“I just think it’s part of this hysterical panic, and I don’t want to be a part of that,” she said. ”Walking around with pepper spray — that’s not the world I want to live in.”
As the Israeli government has encouraged civilian vigilance, its own response has been military. Hundreds of soldiers and policeman were deployed across Jerusalem last week and stationed along main streets. A soldier holding a rifle guarded one of the city’s light rail stops, while a police officer stood opposite him inside the train.
Security is especially intense inside Jerusalem’s Old City, the site of a number of Palestinian stabbing attacks on Jewish-Israelis. A metal detector was positioned at the Jaffa Gate and the usually bustling nearby market was lined with pairs of soldiers. The light rail station closest to the Western Wall was all but deserted Thursday, a police van standing where the train usually stops.
Arab residents of Jerusalem are also suffering from the tension. On the road to the Arab neighborhood of Silwan, soldiers sat behind a concrete block at a checkpoint, bags of chips scattered among their combat helmets. As a dusty red car approached, they stopped the vehicle for a few minutes of questioning.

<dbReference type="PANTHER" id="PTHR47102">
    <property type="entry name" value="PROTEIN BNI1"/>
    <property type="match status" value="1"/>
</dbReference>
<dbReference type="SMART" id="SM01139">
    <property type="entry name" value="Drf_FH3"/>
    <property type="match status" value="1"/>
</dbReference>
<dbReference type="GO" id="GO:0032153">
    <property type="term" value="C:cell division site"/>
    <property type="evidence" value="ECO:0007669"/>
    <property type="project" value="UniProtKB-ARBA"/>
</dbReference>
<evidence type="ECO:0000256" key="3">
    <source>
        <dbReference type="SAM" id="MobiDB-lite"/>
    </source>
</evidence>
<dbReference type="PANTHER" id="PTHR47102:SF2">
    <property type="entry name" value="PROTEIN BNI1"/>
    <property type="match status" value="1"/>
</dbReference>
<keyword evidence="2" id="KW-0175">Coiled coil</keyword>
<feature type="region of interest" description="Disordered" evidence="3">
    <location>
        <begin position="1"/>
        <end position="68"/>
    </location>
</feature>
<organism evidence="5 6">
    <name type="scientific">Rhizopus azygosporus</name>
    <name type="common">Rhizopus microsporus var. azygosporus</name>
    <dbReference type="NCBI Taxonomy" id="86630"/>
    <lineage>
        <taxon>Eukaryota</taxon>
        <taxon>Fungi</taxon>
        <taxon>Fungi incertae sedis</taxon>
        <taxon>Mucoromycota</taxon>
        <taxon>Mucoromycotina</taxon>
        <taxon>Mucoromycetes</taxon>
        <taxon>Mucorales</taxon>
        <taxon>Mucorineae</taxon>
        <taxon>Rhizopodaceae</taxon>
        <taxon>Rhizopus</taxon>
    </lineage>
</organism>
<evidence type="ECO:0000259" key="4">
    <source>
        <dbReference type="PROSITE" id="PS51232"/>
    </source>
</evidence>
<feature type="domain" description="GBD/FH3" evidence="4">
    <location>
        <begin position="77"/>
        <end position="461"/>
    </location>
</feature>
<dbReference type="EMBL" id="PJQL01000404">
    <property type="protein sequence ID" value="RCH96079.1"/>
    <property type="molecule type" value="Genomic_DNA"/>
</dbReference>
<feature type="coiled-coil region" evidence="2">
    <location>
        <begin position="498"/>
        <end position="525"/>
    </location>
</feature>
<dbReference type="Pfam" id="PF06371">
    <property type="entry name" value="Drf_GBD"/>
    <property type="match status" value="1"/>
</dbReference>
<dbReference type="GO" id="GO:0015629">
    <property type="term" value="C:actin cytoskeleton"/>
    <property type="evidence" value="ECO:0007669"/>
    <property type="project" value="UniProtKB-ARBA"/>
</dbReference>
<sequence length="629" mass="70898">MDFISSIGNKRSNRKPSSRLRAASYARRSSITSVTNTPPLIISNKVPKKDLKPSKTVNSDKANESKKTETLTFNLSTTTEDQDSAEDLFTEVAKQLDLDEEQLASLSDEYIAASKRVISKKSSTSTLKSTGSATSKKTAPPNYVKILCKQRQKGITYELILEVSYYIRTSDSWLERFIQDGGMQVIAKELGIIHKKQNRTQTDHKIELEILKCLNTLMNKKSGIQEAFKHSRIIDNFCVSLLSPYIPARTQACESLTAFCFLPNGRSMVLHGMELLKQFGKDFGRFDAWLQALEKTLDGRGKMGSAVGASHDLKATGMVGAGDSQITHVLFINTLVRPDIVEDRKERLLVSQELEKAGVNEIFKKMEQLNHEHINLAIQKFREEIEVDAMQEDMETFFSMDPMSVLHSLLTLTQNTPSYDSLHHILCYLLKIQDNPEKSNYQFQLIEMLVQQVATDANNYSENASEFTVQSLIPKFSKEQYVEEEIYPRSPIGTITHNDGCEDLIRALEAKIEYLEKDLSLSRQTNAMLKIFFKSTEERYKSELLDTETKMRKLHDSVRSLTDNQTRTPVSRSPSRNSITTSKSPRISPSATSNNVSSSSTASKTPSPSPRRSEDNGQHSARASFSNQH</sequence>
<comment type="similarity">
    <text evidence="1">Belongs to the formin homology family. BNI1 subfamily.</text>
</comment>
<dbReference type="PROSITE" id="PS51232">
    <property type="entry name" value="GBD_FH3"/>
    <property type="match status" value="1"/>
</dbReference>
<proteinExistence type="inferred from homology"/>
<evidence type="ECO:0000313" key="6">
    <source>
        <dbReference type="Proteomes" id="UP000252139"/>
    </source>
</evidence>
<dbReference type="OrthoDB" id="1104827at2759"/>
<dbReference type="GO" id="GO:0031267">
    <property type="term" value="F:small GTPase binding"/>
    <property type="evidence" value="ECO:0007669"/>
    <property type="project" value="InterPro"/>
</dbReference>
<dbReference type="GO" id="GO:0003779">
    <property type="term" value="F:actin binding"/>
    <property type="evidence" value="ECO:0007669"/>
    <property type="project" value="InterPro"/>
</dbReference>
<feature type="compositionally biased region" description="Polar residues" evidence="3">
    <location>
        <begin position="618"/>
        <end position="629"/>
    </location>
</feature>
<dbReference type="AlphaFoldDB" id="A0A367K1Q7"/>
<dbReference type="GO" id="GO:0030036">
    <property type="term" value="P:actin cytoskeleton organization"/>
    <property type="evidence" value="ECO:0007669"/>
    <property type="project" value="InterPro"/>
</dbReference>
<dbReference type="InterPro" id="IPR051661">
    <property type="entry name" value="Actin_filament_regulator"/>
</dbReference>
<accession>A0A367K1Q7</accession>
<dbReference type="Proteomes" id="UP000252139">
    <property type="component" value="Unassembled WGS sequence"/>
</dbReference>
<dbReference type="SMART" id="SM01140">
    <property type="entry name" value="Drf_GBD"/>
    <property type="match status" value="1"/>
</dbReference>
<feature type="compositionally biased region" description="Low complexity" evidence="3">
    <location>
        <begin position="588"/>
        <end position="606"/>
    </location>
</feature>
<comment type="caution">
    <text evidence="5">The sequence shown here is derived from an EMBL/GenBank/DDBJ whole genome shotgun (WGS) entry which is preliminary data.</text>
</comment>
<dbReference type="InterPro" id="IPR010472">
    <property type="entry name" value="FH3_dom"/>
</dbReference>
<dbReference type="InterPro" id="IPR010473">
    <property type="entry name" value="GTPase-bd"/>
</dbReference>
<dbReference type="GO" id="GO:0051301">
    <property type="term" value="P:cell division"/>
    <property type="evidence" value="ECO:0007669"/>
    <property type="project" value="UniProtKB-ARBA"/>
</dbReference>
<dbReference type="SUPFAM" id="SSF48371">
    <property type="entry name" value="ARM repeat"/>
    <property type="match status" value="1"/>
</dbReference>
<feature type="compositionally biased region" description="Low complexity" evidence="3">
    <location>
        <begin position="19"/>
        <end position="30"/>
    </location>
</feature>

“I’m scared they’ll shoot me by mistake,” said Samir Masri, 24, who had taxied to work from the eastern Jerusalem neighborhood of Wadi Joz in the past week rather than walk. “People aren’t going out. The security situation is terrible.”
Jewish- and Arab-Israelis have tried to ease the stress with humor. One spoof of a self-defense video showed the victim conjuring a fireball with his bare hands to deter an attacker. The lone Arab occupant of a Tel Aviv apartment building became a viral sensation when he posted to Facebook a selfie with a notice inviting residents to discuss the security threat he supposedly represented. The photo was captioned: “I’m coming and I’ll bring muffins!”
Self-defense measures are largely coping mechanisms, too, said Jerusalem shopkeeper Kesem Atedgi, 21. The city, he said, won’t be secured by pepper spray.
“If someone comes at you with a knife, this won’t stop him in any case,” Atedgi said, referring to a can. “It’s for a feeling of security.”